For each fermentation in the pH sensitivity analysis, 300 ml of the growth medium was placed in a one liter glass fermentation vessel under aseptic conditions. The vessel was also equipped with a magnetic stirrer (175 rpm), and temperature control of 30 C.0.2 C. was maintained by an external heating source. Additionally, a pair of electrodes were placed within the medium, namely a conventional pH electrode (Ingold Electrodes, Inc., Wilmington, Mass.) and a dissolved oxygen electrode (Virtis Company, Inc., Gardiner, N.Y.). The pH electrode was operably coupled with a microprocessor pH controller for selectively controlling an actuatable pump permitting pH adjustment as necessary by the direct addition of 5N sodium hydroxide or hydrochloric acid. pH adjustment could also be made by manual addition of the base or acid. The dissolved O2 electrode was coupled with a conventional indicator module.

Freeze-dried P. acidi-propionici bacteria (Accession No. 4875, American Type Culture Collection (ATCC), Rockville, Md.) in a double vial were rehydrated by the following procedure. The tip of the outer vial was heated in a flame and cracked with one or two drops of distilled water. The tip was broken by striking with a file and the insulator was removed. The inner vial was slowly removed from the outer vial, and the cotton plug was gently raised with forceps. A few drops of sterilized fresh medium described above was aseptically added to the freeze-dried culture with a pasteur pipette and mixed wall. The rehydrated bacteria which exhibited a pink color were kept in an aseptic condition for inoculation. (If bacterial grown on solid agar medium is used, it may be directly applied for inoculation without any pretreatment).

The rehydrated freeze-dried bacteria were inoculated into the liquid medium in a roll tube under a CO2 environment. A V.P.I. Anaerobic Culture System (Bellco Biotech, Bellco Glass, Inc. Vineland, N.J.) was used to supply the gas to the roll tube. The cultures were inoculated twice before being used as an inoculum. Oxygen-free medium was placed in the roll tube (about 10 ml each) under the CO2 environment. The tube was tightened with a rubber cap and autoclaved at 121 C. for 15 minutes. After the tubes were cooled, the first inoculation was performed under aseptic conditions. One hundred percent ethyl alcohol was used to disinfect the inoculation hood. The roll tube was placed in the V.P.I. system while CO2 gas was supplied to the tube. Two drops of rehydrated bacteria were transferred to the tube by a pasteur pipette. The culture was incubated in a shaker at 30 C. for 48 hours. The second inoculation was accomplished by transferring the culture from the first inoculation, using the same methods and conditions described for the first inoculation.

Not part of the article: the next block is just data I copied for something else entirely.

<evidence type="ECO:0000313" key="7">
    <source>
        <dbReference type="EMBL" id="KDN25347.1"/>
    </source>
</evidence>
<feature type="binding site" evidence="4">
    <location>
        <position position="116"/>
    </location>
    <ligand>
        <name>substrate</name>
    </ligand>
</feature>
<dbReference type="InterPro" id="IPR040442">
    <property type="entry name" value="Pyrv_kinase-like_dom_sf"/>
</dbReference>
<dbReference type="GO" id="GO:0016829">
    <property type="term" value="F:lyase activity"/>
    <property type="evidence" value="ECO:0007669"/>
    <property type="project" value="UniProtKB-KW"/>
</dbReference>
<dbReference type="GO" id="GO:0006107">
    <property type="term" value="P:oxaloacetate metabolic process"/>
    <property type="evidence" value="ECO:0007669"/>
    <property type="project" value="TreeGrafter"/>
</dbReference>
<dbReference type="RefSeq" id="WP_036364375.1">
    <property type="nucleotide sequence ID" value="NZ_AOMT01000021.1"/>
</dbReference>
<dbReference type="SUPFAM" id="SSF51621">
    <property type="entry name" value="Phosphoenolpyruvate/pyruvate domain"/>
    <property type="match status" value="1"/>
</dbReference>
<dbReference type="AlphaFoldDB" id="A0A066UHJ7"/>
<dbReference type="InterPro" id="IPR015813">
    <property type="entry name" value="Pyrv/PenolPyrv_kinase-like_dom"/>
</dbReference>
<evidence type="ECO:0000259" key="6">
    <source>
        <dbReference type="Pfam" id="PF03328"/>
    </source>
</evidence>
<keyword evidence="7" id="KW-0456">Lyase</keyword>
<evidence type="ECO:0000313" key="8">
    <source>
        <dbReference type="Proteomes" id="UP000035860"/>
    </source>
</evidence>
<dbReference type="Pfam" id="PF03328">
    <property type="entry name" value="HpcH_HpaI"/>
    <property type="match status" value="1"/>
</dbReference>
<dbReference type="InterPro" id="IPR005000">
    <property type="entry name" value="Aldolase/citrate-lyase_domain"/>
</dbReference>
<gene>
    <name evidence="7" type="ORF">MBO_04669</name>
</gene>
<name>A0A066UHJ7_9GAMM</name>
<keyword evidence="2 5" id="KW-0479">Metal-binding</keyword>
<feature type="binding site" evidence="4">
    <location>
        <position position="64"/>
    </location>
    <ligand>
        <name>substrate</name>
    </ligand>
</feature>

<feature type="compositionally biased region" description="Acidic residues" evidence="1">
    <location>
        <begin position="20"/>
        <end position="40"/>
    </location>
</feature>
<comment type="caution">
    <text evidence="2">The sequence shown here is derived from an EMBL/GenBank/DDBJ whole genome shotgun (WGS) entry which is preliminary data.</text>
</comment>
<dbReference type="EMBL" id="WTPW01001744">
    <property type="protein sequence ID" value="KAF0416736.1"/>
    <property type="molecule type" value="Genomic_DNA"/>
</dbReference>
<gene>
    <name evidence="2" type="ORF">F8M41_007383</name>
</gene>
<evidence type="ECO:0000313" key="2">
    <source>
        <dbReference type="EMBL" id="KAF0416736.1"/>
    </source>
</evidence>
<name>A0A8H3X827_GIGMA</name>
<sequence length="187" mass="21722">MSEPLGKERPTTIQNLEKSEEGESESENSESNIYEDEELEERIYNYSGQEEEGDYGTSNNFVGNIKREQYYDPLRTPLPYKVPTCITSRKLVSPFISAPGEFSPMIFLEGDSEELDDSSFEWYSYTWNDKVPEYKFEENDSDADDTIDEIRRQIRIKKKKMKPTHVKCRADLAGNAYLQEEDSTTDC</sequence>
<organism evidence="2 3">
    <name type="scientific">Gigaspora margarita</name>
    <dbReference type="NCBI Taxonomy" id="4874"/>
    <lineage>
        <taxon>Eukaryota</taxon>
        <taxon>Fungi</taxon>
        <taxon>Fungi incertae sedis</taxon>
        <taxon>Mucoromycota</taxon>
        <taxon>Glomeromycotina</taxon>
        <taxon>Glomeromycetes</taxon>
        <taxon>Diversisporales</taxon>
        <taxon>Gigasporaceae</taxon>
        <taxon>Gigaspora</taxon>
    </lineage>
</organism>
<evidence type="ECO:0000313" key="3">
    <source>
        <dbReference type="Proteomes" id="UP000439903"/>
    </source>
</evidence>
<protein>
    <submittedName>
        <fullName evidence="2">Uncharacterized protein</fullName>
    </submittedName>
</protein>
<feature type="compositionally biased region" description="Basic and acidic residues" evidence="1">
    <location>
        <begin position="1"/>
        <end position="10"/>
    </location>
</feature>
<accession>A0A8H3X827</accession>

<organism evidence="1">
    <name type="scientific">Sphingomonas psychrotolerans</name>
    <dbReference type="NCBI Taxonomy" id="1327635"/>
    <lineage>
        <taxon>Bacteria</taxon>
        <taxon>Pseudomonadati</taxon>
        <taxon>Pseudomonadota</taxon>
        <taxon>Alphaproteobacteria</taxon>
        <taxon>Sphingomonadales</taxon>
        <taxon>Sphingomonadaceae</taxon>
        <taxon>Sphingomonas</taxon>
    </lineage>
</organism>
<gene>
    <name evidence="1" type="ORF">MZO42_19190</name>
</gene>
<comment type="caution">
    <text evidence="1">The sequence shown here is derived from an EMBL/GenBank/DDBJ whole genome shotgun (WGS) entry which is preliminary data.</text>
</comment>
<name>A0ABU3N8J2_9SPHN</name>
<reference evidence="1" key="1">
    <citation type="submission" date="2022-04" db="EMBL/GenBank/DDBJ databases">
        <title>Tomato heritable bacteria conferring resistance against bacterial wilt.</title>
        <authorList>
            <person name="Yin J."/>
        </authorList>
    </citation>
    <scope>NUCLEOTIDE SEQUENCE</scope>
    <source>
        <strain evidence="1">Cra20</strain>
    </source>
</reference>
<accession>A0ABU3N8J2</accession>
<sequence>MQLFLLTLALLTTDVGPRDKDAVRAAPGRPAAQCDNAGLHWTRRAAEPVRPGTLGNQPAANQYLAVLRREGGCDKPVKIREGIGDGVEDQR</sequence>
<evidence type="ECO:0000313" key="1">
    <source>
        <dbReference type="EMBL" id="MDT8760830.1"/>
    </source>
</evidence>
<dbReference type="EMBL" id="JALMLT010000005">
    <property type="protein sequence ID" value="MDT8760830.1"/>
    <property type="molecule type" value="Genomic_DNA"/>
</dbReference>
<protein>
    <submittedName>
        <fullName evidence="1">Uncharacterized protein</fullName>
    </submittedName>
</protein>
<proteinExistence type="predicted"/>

After the dual inoculations, the bacteria were allowed to grow for another 48 hours in the shaker. The cultures were turbid with ropy sediment. The roll tube was then centrifuged at 2,000 rpm for 5 minutes using a TJ-6R table top centrifuge (Beckman Instruments, Inc., Palo Alto, Calif.) and the supernatant was discarded. About 4 ml of sterilized fresh medium were then added to the aggregated bacteria and mixed well. The cultures were now ready for a starting inoculum and were kept in a refrigerator (4 C.) for short term storage. The cultures under these conditions lasted about a month without any reduction in bacterial activity. Bacteria from these inoculum cultures were used to inoculate the medium within the fermentation vessel. A small single loop of bacteria was used in each case.

After inoculation of the 1 liter vessel, fermentation was initiated with temperature control and stirring until such time as the concentrations of fermentation products formed a plateau demonstrating a mature culture. Nitrogen was also continuously sparged into the vessel during the fermentation process, in order to keep the dissolved oxygen in the medium near zero, thereby promoting anoxic conditions.

FIG. 1 summarizes the results comparing the organic acid concentrations in cultures that were each matured as described above under different pH stabilized environments. These results confirm that propionic acid is produced in good yield as the preponderant organic acid for mature cultures at all pH values ranging between less than 5.0 and 6.5 but, at pH values somewhat above 6.5, the metabolic pathway for the production of propionic acid from lactic acid is inhibited.